“Telestenting” is possible with robotic PCI


Ryan D Madder (Frederik Meijer Heart & Vascular Institute, Spectrum Health, Grand Rapids, USA) and others report in EuroIntervention that “telestenting”—ie. when the operator performs stenting in a separate location from the patient—is feasible using a robotic percutaneous coronary intervention (PCI) system (CorPath 200, Corindus Vascular Robotics). They add that additional studies are required to determine “if future advancements in robotics will facilitate telestenting over long geographic distances”.

Madder et al report: “If telestenting were developed into a procedure capable of being performed over long geographic distances, it could be applied to improve access to PCI in medically under-served regions and might represent a novel alternative to inter-hospital transfer for primary PCI in patients with ST-segment elevation myocardial infarction (STEMI)”. Robotic PCI, the authors claim, may enable telestenting because it “only requires the operator to be present at the controls but not necessarily at the patient’s bedside”. Therefore to test this hypothesis, they assessed the feasibility of an operator performing PCI with the robotic system while in an isolated room from the patient. Communication between the operator and individuals in the cat lab was via a telecommunications system (TelePresence VX Clinical Assistant, Cisco Systems).

Ryan D Madder

Of 22 lesions treated in the study (in 20 patients), 19 (86.4%) were successfully treated with telestenting. Madder et al comment: “In the three cases where technical success was not met, each required conversion to a manual procedure. In two of the unsuccessful cases, conversion to a manual procedure was required for inability to deliver a stent robotically to the target lesion after successful robotic angioplasty.” They add that procedural success—defined as <30% residual stenosis upon completion of the procedure in the absence of death or repeat revascularisation prior to hospital discharge—was achieved in 95% of patients (19) and that this rate did not differ from that of controls in a propensity-matched analysis. “There were no deaths and no instances of repeat revascularisation in any of the patients prior to hospital discharge,” the authors note.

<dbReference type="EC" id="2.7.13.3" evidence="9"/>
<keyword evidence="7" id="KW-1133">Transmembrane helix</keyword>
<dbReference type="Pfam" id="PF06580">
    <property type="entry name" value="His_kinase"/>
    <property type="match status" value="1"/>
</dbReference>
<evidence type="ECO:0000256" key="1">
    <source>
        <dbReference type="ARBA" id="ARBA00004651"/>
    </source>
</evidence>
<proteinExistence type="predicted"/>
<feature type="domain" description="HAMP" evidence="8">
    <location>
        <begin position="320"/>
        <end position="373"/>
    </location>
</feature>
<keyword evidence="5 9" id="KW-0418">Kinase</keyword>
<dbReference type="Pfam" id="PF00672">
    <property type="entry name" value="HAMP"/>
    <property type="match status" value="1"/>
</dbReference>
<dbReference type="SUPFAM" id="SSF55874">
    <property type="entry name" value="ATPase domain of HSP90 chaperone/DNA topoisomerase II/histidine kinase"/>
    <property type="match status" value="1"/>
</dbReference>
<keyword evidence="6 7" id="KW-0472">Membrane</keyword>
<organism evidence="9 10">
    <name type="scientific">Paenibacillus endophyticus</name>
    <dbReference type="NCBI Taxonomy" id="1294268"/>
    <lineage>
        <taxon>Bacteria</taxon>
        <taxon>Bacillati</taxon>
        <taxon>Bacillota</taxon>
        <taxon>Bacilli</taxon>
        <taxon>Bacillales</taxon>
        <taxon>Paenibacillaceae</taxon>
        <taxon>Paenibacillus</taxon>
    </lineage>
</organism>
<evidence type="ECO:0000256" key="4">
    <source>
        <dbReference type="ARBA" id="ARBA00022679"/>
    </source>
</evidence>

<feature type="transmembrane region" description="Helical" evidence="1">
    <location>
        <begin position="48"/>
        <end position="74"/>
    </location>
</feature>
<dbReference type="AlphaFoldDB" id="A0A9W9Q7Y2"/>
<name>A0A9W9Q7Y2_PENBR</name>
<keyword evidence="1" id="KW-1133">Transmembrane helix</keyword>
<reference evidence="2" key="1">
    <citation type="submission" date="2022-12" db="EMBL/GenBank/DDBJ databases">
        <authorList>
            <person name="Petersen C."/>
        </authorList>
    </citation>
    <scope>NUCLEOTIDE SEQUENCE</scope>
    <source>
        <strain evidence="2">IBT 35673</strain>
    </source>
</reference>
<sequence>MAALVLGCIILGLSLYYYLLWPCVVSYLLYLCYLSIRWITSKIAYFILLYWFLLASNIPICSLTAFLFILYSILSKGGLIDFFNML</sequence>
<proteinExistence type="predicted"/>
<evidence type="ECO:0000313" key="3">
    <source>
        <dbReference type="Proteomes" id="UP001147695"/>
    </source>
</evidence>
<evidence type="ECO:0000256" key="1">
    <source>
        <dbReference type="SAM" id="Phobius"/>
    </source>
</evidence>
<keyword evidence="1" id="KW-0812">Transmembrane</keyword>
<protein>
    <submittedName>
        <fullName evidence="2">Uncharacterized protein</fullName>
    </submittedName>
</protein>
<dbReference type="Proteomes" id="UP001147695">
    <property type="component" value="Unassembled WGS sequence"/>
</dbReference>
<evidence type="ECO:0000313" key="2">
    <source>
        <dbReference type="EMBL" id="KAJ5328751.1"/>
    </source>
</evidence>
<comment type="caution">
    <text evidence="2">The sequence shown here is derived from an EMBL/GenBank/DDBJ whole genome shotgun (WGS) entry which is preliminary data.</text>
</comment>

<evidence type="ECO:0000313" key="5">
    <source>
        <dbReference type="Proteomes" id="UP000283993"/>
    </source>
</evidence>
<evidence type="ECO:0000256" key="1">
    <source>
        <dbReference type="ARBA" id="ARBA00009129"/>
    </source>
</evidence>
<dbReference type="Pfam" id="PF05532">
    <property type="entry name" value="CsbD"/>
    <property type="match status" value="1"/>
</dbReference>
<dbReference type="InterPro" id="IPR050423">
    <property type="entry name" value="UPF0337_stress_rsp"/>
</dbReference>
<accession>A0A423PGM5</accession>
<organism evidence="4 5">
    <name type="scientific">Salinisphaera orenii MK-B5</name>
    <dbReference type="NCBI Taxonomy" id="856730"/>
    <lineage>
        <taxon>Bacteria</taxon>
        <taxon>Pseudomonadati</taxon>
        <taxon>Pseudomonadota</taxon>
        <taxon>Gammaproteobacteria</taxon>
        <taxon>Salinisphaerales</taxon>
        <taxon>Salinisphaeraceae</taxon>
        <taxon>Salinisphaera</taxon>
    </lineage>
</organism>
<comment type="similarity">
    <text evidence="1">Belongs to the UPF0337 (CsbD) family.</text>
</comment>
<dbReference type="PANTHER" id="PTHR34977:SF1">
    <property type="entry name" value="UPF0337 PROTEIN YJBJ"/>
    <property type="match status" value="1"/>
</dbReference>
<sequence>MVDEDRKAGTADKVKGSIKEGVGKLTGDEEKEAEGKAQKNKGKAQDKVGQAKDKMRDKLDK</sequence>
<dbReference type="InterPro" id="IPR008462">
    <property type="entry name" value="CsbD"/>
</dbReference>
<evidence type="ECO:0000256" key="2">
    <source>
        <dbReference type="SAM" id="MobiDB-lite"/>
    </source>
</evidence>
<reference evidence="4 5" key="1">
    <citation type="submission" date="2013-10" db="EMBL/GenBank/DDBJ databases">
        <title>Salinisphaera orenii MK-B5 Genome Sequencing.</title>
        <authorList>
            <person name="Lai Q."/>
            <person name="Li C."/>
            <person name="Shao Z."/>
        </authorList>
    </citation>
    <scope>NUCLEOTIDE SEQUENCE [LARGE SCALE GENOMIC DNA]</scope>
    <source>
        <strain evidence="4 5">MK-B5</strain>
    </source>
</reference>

The next step, according to Madder et al, is to determine if a wireless connection (currently not avaiable) between the robotic arm (ie. that performs the PCI) and the robotic controls would facilitate the successful performance of telestenting over long geographic distances. The authors suggest that if telestenting over long geographical distances was achievable, a second physician or physician assistant capable of performing tasks such as arterial access and diagnostic angiography would be required to be in the cath lab with the patient. They add: “This individual could also be trained to provide technical aid in the event that the robotics failed. It is conceivable that beside procedural steps might be most readily accomplished by a non-interventional cardiologist experienced in performing coronary angiography but who is not trained in PCI”.

Furthermore, Madder et al state while the safety of performing telestenting in remote locations without backup has yet to be determined, “extensive data support the safety of performing both elective and primary PCI manually without on-site surgery”.

Madder told Cardiovascular News: “It is important to recognise that this study represents a small initial step in the development of telestenting. There are many barriers to overcome to develop telestenting further, including the need for a second operator at the remote site. Who that second operator should be has not yet been determined. It is clear, however, that many remote geographic sites around the globe do not currently have access to an interventional cardiologist. This is particularly problematic when patients present to these remote sites with acute myocardial infarction.”